Monday, November 28, 2011

Act Now to Save Whale Sharks!

The world’s largest fish is threatened from tuna fishing boats in the western and central Pacific Ocean. Massive purse seine vessels with nets stretching up to a mile and extending 1,000 feet below the surface, cinch fish with a drawstring mechanism that prevents escape. These vessels frequently set their gear around whale sharks to scoop up the tuna that congregate underneath the larger fish.

More than 10 percent of the whale sharks netted this way are killed, and the fate of those released is unknown. The United States operates one of the biggest purse seine fleets for tuna in the region and should lead efforts to protect this impressive species.


Growing up to 60 feet and living 60 years or more, these gentle giants are filter feeders, eating microscopic prey and small fish. Although whale sharks have been classified as vulnerable to extinction, they are still being caught and killed, and their numbers are declining.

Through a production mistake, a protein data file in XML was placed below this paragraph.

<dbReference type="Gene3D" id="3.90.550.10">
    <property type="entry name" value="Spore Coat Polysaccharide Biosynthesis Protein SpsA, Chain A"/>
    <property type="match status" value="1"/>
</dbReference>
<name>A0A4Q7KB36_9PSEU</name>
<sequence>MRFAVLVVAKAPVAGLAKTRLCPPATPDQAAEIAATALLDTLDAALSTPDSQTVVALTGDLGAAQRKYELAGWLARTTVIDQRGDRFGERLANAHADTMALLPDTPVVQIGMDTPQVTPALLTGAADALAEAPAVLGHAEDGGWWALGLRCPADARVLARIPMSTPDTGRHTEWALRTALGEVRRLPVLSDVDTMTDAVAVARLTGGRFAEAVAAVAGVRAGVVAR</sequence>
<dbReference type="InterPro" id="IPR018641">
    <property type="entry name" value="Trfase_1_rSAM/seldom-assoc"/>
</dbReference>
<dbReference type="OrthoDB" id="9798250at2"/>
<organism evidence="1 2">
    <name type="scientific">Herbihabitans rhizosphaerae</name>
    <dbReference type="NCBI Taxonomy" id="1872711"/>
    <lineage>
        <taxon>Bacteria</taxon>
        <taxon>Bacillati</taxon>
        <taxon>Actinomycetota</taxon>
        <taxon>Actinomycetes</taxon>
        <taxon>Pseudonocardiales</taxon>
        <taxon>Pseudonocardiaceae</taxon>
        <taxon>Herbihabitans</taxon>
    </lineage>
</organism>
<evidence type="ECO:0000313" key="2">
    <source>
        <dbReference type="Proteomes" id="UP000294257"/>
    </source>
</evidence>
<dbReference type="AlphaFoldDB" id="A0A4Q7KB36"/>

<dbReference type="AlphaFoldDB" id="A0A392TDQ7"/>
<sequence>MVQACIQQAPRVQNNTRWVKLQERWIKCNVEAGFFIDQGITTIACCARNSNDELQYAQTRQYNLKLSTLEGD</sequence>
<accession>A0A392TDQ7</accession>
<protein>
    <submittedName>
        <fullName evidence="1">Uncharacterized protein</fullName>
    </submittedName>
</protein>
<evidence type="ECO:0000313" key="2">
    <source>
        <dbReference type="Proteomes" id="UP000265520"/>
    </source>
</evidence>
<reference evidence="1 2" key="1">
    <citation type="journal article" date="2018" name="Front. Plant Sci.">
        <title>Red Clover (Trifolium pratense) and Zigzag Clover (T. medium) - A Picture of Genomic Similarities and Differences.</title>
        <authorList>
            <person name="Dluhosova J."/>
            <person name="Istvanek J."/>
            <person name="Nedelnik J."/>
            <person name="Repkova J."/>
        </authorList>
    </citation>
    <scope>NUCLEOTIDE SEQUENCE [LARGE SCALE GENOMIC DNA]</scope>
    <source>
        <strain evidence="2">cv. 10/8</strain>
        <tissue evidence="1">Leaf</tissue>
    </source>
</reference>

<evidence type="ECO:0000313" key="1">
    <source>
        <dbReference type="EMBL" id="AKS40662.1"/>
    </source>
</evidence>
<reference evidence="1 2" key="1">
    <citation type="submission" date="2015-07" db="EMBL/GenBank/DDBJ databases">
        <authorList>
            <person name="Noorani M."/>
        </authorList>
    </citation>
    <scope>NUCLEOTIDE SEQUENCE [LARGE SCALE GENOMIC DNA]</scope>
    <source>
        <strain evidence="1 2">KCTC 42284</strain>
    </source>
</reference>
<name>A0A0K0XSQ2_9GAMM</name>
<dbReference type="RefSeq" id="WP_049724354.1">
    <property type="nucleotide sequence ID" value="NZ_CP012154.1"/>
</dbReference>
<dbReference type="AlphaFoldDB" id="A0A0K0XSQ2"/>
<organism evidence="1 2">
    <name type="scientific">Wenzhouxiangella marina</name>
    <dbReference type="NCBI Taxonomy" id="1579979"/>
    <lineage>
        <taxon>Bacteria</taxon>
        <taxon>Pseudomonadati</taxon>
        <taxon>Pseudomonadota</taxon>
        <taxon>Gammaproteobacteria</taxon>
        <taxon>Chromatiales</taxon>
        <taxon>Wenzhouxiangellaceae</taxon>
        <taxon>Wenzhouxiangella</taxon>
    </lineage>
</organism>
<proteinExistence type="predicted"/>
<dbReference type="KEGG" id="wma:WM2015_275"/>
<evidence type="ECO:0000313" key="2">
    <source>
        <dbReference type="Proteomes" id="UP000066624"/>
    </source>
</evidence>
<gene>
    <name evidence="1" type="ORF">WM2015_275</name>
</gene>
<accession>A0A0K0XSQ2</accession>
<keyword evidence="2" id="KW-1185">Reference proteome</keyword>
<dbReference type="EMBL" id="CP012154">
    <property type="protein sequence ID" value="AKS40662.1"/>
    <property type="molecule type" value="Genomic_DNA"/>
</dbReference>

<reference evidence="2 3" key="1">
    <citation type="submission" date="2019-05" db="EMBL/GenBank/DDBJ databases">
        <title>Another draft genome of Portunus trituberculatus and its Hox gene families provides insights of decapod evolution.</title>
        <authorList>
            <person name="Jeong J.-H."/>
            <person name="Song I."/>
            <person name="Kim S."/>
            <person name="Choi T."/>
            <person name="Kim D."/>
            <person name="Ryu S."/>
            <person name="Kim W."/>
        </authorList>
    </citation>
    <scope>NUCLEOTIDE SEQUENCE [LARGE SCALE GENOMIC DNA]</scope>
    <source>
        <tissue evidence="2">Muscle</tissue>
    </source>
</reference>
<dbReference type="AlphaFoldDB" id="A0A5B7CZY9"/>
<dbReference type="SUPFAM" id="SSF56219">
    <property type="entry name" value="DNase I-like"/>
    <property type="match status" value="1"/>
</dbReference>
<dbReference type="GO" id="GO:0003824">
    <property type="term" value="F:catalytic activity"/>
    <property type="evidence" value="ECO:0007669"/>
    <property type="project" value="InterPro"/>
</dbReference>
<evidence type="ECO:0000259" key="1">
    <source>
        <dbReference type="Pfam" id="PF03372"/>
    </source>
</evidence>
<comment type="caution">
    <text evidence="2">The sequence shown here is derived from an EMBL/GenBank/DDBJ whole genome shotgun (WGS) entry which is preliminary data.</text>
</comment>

Countries that fish for tuna in the western and central Pacific will soon have the opportunity to protect whale sharks for good. At the upcoming annual meeting of the Western and Central Pacific Fisheries Commission (WCPFC), governments will consider an important measure to stop setting purse seine nets around these fish along with other shark conservation measures.

Take action! Urge the U.S. delegation to the WCPFC to support measures that prohibit intentional fishing around whale sharks and protect this gentle giant of the sea.

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